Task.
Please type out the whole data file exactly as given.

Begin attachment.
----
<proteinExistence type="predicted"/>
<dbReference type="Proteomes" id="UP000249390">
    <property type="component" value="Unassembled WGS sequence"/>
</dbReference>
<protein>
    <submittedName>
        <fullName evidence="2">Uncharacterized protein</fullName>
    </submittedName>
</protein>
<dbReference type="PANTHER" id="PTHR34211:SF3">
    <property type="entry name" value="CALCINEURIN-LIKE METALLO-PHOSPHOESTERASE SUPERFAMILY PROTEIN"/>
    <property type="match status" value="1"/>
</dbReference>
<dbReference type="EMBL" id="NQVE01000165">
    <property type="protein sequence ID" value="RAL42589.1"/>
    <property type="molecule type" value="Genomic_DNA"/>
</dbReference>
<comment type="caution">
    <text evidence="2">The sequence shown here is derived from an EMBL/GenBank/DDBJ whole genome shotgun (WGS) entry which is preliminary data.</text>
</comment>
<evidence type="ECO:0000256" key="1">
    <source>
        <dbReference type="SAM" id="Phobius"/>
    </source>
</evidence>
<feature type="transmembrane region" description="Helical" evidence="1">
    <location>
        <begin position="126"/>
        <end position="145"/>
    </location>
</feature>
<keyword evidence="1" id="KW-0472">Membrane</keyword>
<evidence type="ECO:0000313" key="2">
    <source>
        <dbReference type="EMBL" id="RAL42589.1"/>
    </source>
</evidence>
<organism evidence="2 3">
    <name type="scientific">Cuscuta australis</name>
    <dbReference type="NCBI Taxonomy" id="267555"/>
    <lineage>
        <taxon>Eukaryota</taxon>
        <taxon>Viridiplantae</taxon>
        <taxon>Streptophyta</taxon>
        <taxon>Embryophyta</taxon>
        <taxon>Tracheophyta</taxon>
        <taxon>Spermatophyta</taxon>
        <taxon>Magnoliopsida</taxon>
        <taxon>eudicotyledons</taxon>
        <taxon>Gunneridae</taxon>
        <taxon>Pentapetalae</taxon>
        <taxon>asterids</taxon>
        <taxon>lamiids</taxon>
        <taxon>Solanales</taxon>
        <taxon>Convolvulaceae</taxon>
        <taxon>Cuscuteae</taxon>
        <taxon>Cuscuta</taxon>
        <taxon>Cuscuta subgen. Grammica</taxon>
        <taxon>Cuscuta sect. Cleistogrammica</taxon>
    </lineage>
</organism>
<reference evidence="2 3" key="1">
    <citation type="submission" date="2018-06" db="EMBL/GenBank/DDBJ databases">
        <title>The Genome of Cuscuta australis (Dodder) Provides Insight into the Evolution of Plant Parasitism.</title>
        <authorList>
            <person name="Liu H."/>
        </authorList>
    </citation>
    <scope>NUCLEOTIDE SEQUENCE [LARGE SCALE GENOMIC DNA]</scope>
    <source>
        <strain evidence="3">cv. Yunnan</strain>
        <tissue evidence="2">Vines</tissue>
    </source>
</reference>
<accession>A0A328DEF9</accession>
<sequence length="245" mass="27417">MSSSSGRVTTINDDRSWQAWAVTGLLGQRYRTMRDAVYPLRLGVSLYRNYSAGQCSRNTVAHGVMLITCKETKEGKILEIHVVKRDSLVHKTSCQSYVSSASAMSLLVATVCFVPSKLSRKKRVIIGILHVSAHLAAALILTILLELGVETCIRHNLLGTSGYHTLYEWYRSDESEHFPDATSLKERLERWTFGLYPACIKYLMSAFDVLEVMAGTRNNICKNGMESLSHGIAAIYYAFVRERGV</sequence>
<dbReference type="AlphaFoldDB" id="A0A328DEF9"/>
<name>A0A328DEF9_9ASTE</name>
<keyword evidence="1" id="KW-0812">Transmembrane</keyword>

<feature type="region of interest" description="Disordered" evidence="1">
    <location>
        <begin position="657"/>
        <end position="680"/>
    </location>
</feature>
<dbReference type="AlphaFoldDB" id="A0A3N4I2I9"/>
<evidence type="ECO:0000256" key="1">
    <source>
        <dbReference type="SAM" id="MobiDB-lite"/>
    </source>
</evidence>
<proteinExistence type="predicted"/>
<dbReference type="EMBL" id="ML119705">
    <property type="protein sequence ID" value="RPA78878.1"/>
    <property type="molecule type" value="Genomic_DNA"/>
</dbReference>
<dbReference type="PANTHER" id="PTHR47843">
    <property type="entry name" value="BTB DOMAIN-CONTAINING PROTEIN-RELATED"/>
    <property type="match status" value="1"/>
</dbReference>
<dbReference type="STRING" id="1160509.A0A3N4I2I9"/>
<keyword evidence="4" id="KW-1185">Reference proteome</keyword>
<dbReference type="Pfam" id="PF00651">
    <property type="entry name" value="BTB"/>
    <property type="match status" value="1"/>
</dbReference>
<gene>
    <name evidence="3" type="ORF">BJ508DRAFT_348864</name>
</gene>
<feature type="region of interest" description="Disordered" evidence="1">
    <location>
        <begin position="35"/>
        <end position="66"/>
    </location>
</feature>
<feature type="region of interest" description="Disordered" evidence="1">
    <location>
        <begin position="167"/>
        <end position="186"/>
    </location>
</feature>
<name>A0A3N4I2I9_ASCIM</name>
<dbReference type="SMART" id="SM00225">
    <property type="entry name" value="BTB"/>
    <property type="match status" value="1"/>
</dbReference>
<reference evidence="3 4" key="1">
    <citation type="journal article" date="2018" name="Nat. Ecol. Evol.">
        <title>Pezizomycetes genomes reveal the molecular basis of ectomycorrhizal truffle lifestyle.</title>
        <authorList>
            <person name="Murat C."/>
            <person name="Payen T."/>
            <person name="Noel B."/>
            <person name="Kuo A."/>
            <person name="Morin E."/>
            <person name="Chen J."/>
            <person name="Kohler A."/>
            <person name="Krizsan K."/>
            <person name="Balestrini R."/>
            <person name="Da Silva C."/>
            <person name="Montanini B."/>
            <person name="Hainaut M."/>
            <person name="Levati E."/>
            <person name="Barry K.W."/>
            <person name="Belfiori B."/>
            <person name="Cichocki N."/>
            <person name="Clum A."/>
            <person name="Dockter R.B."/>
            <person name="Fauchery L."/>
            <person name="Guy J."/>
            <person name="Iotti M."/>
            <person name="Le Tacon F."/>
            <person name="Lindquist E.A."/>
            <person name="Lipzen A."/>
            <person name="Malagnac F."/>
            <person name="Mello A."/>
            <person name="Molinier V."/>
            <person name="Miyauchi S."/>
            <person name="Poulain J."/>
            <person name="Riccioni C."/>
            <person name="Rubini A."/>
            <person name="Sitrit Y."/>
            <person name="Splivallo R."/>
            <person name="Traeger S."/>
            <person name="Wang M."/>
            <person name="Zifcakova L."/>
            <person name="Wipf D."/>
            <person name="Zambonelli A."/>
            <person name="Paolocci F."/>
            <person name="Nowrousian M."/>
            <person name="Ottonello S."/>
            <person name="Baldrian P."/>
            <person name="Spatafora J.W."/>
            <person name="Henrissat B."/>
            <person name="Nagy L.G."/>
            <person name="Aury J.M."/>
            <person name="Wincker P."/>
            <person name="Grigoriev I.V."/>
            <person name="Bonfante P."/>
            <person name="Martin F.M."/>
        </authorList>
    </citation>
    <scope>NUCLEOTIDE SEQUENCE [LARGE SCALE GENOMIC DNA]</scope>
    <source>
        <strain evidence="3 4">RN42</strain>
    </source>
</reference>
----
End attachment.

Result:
<proteinExistence type="predicted"/>
<dbReference type="Proteomes" id="UP000249390">
    <property type="component" value="Unassembled WGS sequence"/>
</dbReference>
<protein>
    <submittedName>
        <fullName evidence="2">Uncharacterized protein</fullName>
    </submittedName>
</protein>
<dbReference type="PANTHER" id="PTHR34211:SF3">
    <property type="entry name" value="CALCINEURIN-LIKE METALLO-PHOSPHOESTERASE SUPERFAMILY PROTEIN"/>
    <property type="match status" value="1"/>
</dbReference>
<dbReference type="EMBL" id="NQVE01000165">
    <property type="protein sequence ID" value="RAL42589.1"/>
    <property type="molecule type" value="Genomic_DNA"/>
</dbReference>
<comment type="caution">
    <text evidence="2">The sequence shown here is derived from an EMBL/GenBank/DDBJ whole genome shotgun (WGS) entry which is preliminary data.</text>
</comment>
<evidence type="ECO:0000256" key="1">
    <source>
        <dbReference type="SAM" id="Phobius"/>
    </source>
</evidence>
<feature type="transmembrane region" description="Helical" evidence="1">
    <location>
        <begin position="126"/>
        <end position="145"/>
    </location>
</feature>
<keyword evidence="1" id="KW-0472">Membrane</keyword>
<evidence type="ECO:0000313" key="2">
    <source>
        <dbReference type="EMBL" id="RAL42589.1"/>
    </source>
</evidence>
<organism evidence="2 3">
    <name type="scientific">Cuscuta australis</name>
    <dbReference type="NCBI Taxonomy" id="267555"/>
    <lineage>
        <taxon>Eukaryota</taxon>
        <taxon>Viridiplantae</taxon>
        <taxon>Streptophyta</taxon>
        <taxon>Embryophyta</taxon>
        <taxon>Tracheophyta</taxon>
        <taxon>Spermatophyta</taxon>
        <taxon>Magnoliopsida</taxon>
        <taxon>eudicotyledons</taxon>
        <taxon>Gunneridae</taxon>
        <taxon>Pentapetalae</taxon>
        <taxon>asterids</taxon>
        <taxon>lamiids</taxon>
        <taxon>Solanales</taxon>
        <taxon>Convolvulaceae</taxon>
        <taxon>Cuscuteae</taxon>
        <taxon>Cuscuta</taxon>
        <taxon>Cuscuta subgen. Grammica</taxon>
        <taxon>Cuscuta sect. Cleistogrammica</taxon>
    </lineage>
</organism>
<reference evidence="2 3" key="1">
    <citation type="submission" date="2018-06" db="EMBL/GenBank/DDBJ databases">
        <title>The Genome of Cuscuta australis (Dodder) Provides Insight into the Evolution of Plant Parasitism.</title>
        <authorList>
            <person name="Liu H."/>
        </authorList>
    </citation>
    <scope>NUCLEOTIDE SEQUENCE [LARGE SCALE GENOMIC DNA]</scope>
    <source>
        <strain evidence="3">cv. Yunnan</strain>
        <tissue evidence="2">Vines</tissue>
    </source>
</reference>
<accession>A0A328DEF9</accession>
<sequence length="245" mass="27417">MSSSSGRVTTINDDRSWQAWAVTGLLGQRYRTMRDAVYPLRLGVSLYRNYSAGQCSRNTVAHGVMLITCKETKEGKILEIHVVKRDSLVHKTSCQSYVSSASAMSLLVATVCFVPSKLSRKKRVIIGILHVSAHLAAALILTILLELGVETCIRHNLLGTSGYHTLYEWYRSDESEHFPDATSLKERLERWTFGLYPACIKYLMSAFDVLEVMAGTRNNICKNGMESLSHGIAAIYYAFVRERGV</sequence>
<dbReference type="AlphaFoldDB" id="A0A328DEF9"/>
<name>A0A328DEF9_9ASTE</name>
<keyword evidence="1" id="KW-0812">Transmembrane</keyword>

<feature type="region of interest" description="Disordered" evidence="1">
    <location>
        <begin position="657"/>
        <end position="680"/>
    </location>
</feature>
<dbReference type="AlphaFoldDB" id="A0A3N4I2I9"/>
<evidence type="ECO:0000256" key="1">
    <source>
        <dbReference type="SAM" id="MobiDB-lite"/>
    </source>
</evidence>
<proteinExistence type="predicted"/>
<dbReference type="EMBL" id="ML119705">
    <property type="protein sequence ID" value="RPA78878.1"/>
    <property type="molecule type" value="Genomic_DNA"/>
</dbReference>
<dbReference type="PANTHER" id="PTHR47843">
    <property type="entry name" value="BTB DOMAIN-CONTAINING PROTEIN-RELATED"/>
    <property type="match status" value="1"/>
</dbReference>
<dbReference type="STRING" id="1160509.A0A3N4I2I9"/>
<keyword evidence="4" id="KW-1185">Reference proteome</keyword>
<dbReference type="Pfam" id="PF00651">
    <property type="entry name" value="BTB"/>
    <property type="match status" value="1"/>
</dbReference>
<gene>
    <name evidence="3" type="ORF">BJ508DRAFT_348864</name>
</gene>
<feature type="region of interest" description="Disordered" evidence="1">
    <location>
        <begin position="35"/>
        <end position="66"/>
    </location>
</feature>
<feature type="region of interest" description="Disordered" evidence="1">
    <location>
        <begin position="167"/>
        <end position="186"/>
    </location>
</feature>
<name>A0A3N4I2I9_ASCIM</name>
<dbReference type="SMART" id="SM00225">
    <property type="entry name" value="BTB"/>
    <property type="match status" value="1"/>
</dbReference>
<reference evidence="3 4" key="1">
    <citation type="journal article" date="2018" name="Nat. Ecol. Evol.">
        <title>Pezizomycetes genomes reveal the molecular basis of ectomycorrhizal truffle lifestyle.</title>
        <authorList>
            <person name="Murat C."/>
            <person name="Payen T."/>
            <person name="Noel B."/>
            <person name="Kuo A."/>
            <person name="Morin E."/>
            <person name="Chen J."/>
            <person name="Kohler A."/>
            <person name="Krizsan K."/>
            <person name="Balestrini R."/>
            <person name="Da Silva C."/>
            <person name="Montanini B."/>
            <person name="Hainaut M."/>
            <person name="Levati E."/>
            <person name="Barry K.W."/>
            <person name="Belfiori B."/>
            <person name="Cichocki N."/>
            <person name="Clum A."/>
            <person name="Dockter R.B."/>
            <person name="Fauchery L."/>
            <person name="Guy J."/>
            <person name="Iotti M."/>
            <person name="Le Tacon F."/>
            <person name="Lindquist E.A."/>
            <person name="Lipzen A."/>
            <person name="Malagnac F."/>
            <person name="Mello A."/>
            <person name="Molinier V."/>
            <person name="Miyauchi S."/>
            <person name="Poulain J."/>
            <person name="Riccioni C."/>
            <person name="Rubini A."/>
            <person name="Sitrit Y."/>
            <person name="Splivallo R."/>
            <person name="Traeger S."/>
            <person name="Wang M."/>
            <person name="Zifcakova L."/>
            <person name="Wipf D."/>
            <person name="Zambonelli A."/>
            <person name="Paolocci F."/>
            <person name="Nowrousian M."/>
            <person name="Ottonello S."/>
            <person name="Baldrian P."/>
            <person name="Spatafora J.W."/>
            <person name="Henrissat B."/>
            <person name="Nagy L.G."/>
            <person name="Aury J.M."/>
            <person name="Wincker P."/>
            <person name="Grigoriev I.V."/>
            <person name="Bonfante P."/>
            <person name="Martin F.M."/>
        </authorList>
    </citation>
    <scope>NUCLEOTIDE SEQUENCE [LARGE SCALE GENOMIC DNA]</scope>
    <source>
        <strain evidence="3 4">RN42</strain>
    </source>
</reference>